Germany's Chancellor Angela Merkel spoke of the need for global cooperation to learn from the lessons of the COVID-19 pandemic. /Sean Gallup/Pool/AFP

Germany's Chancellor Angela Merkel spoke of the need for global cooperation to learn from the lessons of the COVID-19 pandemic. /Sean Gallup/Pool/AFP


Lessons from the pandemic 

Angela Merkel told the WEF one lesson learnt from the COVID-19 pandemic was humanity's vulnerability as part of the natural world.

She said the pandemic demonstrated the need for change and swift action, while also praising the global response around the success of the vaccine programs and the value of international cooperation and multilateralism.

France's Macron added that the world's vulnerability to COVID-19 highlighted lessons that would benefit society in the post-pandemic world. 

"The economy of tomorrow is going to have to be an economy that thinks about innovation and humanity, and it's going to have to build competitiveness together with the climate challenge, reducing CO2 emissions, adapting our societies, the biodiversity agenda," he explained.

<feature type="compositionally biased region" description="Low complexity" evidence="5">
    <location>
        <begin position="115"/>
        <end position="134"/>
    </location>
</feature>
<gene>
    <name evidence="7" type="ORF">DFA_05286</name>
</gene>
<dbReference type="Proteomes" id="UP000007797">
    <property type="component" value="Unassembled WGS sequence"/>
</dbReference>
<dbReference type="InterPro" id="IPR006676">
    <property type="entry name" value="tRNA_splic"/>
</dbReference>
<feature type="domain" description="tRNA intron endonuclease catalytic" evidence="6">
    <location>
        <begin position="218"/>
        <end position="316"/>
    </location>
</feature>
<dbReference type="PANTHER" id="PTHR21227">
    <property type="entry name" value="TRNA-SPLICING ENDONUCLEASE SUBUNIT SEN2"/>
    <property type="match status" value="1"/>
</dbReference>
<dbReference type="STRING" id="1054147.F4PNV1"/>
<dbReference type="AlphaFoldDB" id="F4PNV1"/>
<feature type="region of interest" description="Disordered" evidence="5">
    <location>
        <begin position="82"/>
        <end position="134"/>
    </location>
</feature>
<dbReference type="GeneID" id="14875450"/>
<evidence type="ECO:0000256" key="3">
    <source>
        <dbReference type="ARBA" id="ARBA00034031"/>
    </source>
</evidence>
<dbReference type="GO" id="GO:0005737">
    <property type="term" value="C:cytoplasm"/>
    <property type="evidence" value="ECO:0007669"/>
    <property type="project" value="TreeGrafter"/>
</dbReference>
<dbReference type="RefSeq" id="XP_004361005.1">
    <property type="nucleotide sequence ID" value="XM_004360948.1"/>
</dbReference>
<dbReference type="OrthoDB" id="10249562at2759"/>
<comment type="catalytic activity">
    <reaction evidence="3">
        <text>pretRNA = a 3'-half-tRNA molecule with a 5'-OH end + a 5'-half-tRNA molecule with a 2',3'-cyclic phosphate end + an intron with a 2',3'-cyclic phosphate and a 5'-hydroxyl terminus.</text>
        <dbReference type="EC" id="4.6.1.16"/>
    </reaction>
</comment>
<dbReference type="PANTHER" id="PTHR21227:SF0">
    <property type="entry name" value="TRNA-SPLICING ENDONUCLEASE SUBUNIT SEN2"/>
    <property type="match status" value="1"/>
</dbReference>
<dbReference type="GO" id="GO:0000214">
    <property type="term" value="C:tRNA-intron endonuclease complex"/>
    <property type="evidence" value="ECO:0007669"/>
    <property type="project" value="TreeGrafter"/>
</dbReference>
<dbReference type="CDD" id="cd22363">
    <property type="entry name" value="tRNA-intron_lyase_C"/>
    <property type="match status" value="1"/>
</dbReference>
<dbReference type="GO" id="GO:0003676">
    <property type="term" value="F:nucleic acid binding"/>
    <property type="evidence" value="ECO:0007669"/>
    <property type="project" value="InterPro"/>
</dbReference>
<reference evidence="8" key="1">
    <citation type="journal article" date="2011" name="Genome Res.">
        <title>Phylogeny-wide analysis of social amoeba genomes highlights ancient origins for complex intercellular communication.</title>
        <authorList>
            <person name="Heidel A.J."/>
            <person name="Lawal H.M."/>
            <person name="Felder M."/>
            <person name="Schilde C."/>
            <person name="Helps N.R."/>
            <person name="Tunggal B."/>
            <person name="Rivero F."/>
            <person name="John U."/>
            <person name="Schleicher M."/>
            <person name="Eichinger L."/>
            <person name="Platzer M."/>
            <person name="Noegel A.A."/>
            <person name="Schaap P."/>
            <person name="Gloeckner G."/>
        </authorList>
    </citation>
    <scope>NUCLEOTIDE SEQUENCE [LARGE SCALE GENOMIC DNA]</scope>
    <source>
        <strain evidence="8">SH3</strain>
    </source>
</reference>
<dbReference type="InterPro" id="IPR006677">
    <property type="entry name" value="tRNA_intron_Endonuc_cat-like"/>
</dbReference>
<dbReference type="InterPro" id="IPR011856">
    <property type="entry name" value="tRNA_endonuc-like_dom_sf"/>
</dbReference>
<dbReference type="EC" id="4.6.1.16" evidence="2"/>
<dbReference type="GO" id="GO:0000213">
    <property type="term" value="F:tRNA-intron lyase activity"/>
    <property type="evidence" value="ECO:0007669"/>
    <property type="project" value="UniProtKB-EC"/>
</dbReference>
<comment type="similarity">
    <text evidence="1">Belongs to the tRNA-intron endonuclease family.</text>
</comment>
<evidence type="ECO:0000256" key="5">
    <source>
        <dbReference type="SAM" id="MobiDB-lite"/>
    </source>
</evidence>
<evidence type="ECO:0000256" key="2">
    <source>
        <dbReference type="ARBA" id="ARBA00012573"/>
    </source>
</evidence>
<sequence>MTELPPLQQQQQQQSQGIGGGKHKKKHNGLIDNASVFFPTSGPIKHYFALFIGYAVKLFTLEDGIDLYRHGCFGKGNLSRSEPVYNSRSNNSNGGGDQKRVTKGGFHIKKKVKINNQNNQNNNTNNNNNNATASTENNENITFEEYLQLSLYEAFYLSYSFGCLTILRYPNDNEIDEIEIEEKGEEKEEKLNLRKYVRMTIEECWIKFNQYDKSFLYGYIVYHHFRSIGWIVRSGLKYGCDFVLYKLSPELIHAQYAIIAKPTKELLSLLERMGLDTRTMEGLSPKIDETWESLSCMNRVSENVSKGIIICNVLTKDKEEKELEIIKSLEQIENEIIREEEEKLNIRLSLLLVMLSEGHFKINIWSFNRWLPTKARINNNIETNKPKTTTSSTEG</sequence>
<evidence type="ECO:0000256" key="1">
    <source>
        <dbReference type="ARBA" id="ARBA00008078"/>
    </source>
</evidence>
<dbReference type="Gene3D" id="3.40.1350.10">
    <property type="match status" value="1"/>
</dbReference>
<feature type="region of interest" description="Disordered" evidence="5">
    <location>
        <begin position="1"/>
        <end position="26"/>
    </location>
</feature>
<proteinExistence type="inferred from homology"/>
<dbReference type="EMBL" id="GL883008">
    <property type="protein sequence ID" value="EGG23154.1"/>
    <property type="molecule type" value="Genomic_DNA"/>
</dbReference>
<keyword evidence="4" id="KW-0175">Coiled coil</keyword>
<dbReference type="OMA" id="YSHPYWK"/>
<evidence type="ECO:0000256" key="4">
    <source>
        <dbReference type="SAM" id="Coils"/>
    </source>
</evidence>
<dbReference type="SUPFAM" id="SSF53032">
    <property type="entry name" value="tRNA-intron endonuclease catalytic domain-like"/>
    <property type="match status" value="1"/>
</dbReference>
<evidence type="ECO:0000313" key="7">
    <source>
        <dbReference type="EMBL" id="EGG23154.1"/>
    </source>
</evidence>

Merkel said the pandemic showed humankind's capabilities in scientific research, such as the development of the vaccine, adding: "I think this shows a way out of this pandemic, although this is going to be a very arduous road, much of an uphill battle, much more difficult than many think."

She stressed the value of cooperation and warned against being inward-looking.

"It's become very clear to me, even more clear, I should say, that we ought to choose a multilateral approach. That shutting ourselves off against others will not help us to solve our problems," Merkel said. "This is the hour of multilateralism."

She also called for "fair distribution" of coronavirus vaccines across the world, warning that the memories of countries left out in the race for the life-saving jabs would persist.

"Money is one thing, but the other thing in a time of scarcity is the availability of the vaccine. Here it's about a fair distribution and not about a question of money," she said.